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different between oak vs hickory

oak

English

Etymology

From Middle English ook, oke, aik, ake, from Old English ?c (also as Old English ??), from Proto-Germanic *aiks, from Proto-Indo-European *h?ey?- (oak).

Pronunciation

  • (General American) IPA(key): /o?k/
  • (Received Pronunciation) IPA(key): /??k/
  • enPR: ?k
  • Rhymes: -??k

Noun

oak (countable and uncountable, plural oaks)

  1. (countable) A deciduous tree with distinctive deeply lobed leaves, acorns, and notably strong wood, typically of England and northeastern North America, included in genus Quercus.
    • Instead there were the white of aspens, streaks of branch and slender trunk glistening from the green of leaves, and the darker green of oaks, and through the middle of this forest, from wall to wall, ran a winding line of brilliant green which marked the course of cottonwoods and willows.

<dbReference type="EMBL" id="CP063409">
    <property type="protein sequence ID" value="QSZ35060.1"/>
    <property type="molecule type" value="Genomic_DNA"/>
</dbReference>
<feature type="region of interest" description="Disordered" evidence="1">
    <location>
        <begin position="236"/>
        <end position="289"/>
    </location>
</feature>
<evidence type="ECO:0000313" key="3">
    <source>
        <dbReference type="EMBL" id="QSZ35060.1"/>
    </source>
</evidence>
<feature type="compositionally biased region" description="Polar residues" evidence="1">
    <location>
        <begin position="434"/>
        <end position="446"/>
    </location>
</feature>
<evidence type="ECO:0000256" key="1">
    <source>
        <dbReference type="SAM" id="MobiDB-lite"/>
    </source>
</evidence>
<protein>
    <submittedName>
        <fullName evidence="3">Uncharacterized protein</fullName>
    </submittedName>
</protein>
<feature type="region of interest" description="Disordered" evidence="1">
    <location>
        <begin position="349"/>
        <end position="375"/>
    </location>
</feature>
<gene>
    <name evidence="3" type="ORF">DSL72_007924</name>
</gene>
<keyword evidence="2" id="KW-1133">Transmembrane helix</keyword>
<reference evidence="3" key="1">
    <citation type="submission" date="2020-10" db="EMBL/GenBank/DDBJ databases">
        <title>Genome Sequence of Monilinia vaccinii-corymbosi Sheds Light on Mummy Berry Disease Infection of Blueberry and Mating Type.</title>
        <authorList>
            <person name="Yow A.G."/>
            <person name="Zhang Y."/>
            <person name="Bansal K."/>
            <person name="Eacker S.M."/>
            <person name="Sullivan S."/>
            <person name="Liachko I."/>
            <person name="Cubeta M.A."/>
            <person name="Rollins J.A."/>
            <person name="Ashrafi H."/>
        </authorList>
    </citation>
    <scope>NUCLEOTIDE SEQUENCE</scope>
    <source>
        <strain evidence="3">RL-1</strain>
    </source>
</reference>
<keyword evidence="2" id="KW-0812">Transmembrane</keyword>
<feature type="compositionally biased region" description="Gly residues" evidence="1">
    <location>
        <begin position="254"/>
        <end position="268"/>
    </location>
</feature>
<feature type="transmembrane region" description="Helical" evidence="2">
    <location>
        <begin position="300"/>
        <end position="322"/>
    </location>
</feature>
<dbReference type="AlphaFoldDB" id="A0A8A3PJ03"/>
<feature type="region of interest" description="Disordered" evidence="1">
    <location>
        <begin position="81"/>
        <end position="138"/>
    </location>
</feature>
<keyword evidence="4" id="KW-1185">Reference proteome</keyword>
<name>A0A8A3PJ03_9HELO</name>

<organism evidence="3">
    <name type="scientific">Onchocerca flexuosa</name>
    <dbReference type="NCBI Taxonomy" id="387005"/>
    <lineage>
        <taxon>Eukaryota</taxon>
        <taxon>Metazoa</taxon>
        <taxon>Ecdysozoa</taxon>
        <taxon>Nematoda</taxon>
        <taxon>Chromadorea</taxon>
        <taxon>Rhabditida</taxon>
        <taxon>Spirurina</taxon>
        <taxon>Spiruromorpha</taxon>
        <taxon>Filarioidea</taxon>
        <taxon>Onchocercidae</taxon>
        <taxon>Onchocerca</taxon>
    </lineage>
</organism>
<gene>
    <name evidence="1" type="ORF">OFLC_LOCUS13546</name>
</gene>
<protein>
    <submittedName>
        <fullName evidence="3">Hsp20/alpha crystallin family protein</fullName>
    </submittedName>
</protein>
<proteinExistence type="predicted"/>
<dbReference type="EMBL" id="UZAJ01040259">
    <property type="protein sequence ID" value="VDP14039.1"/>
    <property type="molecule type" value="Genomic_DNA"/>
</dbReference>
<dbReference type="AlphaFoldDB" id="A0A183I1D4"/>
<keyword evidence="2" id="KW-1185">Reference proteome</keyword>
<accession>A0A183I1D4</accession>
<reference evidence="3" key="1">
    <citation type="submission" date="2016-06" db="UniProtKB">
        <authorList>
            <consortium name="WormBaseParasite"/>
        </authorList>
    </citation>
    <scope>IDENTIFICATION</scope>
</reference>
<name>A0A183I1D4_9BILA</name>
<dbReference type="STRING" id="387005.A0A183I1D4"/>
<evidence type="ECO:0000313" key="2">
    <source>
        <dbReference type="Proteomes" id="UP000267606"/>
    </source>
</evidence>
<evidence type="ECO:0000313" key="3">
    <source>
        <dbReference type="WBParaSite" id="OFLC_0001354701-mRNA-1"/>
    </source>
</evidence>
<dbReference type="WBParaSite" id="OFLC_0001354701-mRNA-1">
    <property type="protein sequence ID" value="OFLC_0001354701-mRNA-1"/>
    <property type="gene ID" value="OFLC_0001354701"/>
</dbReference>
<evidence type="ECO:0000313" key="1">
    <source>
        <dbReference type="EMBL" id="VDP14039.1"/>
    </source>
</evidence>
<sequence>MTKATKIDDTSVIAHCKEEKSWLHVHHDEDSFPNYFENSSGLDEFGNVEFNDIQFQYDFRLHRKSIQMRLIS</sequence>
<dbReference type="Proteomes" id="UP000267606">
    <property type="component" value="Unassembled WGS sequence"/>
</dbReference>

2. (uncountable) The wood of the oak.
  3. A rich brown colour, like that of oak wood.
  4. Any tree of the genus Quercus, in family Fagaceae.
  5. Any tree of other genera and species of trees resembling typical oaks of genus Quercus in some ways.
    1. The she-oaks in Allocasuarina and Casuarina, of family Casuarinaceae
    2. Lagunaria, white oak, in family Malvaceae
    3. Various species called silky oak, in family Proteaceae
    4. Toxicodendron, poison oak, in family Anacardiaceae
    5. Various tanbark oak or stone oak species in family Fagaceae, genera Lithocarpus and Notholithocarpus.
  6. The outer (lockable) door of a set of rooms in a college or similar institution. (Often in the phrase "to sport one's oak").
    • 1930, Frank Richards, The Magnet, Prout's Lovely Black Eye
      It was hardly the thing for a master to sport his oak where another member of the staff was concerned.